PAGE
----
Organisational Culture of Virgin
Disclaimer: This work has been submitted by a student. This is not an example of the work written by our professional academic writers. You can view samples of our professional work here.
Any opinions, findings, conclusions or recommendations expressed in this material are those of the authors and do not necessarily reflect the views of UK Essays.
Published: Wed, 13 Sep 2017
The aim of the report is to examine different views and dimensions of organisational culture, outlining importance of the culture in the context of the impact on employee engagement for better performance, creating value for the customers and achieving organisational goals and objectives. The main focus will be on organisational practices that are adopted in Virgin Group in context of employee engagement which is in close relation to organisational culture and according to number of scholars plays vital role in organisation sustainability. After company overview follows theoretical framework with the theories and models of defining culture from academics well recognised in this field. Comparing and contrasting two culture dimension models will determine which model will be appropriate to be applied in order to define culture and employee engagement in Virgin Group.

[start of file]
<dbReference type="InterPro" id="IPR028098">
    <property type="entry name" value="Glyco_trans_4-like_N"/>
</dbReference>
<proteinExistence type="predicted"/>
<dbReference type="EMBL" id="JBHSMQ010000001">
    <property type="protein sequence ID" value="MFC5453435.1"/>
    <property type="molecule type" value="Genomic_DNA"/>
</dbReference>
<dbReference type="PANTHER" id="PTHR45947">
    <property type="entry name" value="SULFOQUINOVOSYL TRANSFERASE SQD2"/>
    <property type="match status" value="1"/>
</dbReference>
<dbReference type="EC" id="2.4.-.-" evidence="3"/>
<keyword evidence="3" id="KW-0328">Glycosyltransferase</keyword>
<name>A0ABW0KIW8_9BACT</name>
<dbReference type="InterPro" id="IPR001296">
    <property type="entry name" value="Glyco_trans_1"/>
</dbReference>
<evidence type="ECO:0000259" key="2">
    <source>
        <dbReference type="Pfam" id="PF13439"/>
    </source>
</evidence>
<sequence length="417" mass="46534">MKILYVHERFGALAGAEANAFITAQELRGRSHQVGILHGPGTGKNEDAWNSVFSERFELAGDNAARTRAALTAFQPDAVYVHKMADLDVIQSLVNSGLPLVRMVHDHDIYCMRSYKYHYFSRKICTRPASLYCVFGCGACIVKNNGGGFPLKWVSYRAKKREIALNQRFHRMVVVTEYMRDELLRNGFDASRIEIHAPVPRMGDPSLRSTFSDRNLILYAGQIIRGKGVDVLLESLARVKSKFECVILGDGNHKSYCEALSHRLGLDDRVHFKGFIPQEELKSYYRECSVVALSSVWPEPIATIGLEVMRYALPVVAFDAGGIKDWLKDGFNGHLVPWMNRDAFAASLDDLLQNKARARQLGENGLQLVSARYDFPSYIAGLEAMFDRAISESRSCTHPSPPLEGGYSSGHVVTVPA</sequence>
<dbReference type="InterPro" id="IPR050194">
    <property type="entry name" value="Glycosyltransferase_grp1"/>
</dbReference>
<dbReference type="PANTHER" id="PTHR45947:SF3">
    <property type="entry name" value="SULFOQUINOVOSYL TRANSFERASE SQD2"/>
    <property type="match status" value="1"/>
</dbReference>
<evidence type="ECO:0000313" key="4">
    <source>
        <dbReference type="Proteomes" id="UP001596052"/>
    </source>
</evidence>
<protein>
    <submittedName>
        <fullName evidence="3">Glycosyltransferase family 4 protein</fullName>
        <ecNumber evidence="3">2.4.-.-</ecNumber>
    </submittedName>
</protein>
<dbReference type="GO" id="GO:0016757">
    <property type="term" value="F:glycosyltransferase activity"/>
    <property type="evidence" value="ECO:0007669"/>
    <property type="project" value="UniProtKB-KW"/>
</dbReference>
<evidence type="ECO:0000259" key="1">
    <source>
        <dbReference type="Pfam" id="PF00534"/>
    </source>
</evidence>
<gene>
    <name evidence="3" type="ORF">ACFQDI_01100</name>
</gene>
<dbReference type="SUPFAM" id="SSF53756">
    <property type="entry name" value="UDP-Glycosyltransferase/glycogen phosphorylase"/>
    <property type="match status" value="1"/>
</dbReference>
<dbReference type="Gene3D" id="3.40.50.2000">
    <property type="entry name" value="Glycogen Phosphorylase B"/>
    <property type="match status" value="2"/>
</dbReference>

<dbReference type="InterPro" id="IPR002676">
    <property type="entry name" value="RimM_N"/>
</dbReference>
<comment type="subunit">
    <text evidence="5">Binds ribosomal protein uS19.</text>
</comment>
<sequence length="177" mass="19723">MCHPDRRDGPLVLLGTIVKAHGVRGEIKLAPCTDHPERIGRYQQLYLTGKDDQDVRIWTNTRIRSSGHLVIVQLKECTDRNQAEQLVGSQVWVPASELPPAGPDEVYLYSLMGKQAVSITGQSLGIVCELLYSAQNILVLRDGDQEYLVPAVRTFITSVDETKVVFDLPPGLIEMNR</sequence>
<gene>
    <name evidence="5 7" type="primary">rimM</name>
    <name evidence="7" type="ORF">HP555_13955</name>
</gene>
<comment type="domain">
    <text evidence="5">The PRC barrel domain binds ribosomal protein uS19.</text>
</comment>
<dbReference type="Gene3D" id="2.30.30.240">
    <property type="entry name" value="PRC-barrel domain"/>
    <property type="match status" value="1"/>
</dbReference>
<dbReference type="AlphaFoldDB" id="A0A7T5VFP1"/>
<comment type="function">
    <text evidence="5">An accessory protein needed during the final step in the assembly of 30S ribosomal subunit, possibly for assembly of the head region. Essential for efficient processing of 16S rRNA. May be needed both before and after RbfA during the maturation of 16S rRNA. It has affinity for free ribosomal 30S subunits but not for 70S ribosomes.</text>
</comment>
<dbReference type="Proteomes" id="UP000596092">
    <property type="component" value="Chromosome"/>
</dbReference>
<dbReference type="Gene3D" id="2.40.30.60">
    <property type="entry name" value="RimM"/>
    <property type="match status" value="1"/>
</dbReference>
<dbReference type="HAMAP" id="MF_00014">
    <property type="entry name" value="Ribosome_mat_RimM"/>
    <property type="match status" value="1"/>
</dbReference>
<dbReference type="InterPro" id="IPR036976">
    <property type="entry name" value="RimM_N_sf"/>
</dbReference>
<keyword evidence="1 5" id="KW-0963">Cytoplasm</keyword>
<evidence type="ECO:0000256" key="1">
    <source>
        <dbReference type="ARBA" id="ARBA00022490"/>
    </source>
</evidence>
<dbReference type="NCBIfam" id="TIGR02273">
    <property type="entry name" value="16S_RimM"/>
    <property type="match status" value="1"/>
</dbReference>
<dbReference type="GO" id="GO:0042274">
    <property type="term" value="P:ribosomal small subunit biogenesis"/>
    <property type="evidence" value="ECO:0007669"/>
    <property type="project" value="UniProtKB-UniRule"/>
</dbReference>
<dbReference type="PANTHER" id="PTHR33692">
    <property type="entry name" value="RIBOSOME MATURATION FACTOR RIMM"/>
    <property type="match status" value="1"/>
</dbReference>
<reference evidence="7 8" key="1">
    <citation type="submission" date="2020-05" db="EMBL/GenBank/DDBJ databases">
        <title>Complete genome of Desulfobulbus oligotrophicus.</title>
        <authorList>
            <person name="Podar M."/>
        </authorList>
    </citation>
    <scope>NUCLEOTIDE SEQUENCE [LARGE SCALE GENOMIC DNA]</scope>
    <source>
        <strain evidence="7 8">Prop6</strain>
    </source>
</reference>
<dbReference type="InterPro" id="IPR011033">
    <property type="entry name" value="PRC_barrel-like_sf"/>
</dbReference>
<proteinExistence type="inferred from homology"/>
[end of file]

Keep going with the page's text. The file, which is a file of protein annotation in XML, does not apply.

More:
Virgin Group is established by Sir Richard Branson in 1970 starting with Virgin Records and in 45 years that follows it became the world recognised brand that operates across five different sectors: travel, banking, entertainment, communications and health & fitness .and across three continents. With the headquarters in London, Virgin Group operates with over 400 companies in 60 businesses across three continents, employs more than 71,000 people that according to the founder Richard Branson are the key factor for the great customer experience which leads to company success (Virgin, 2016).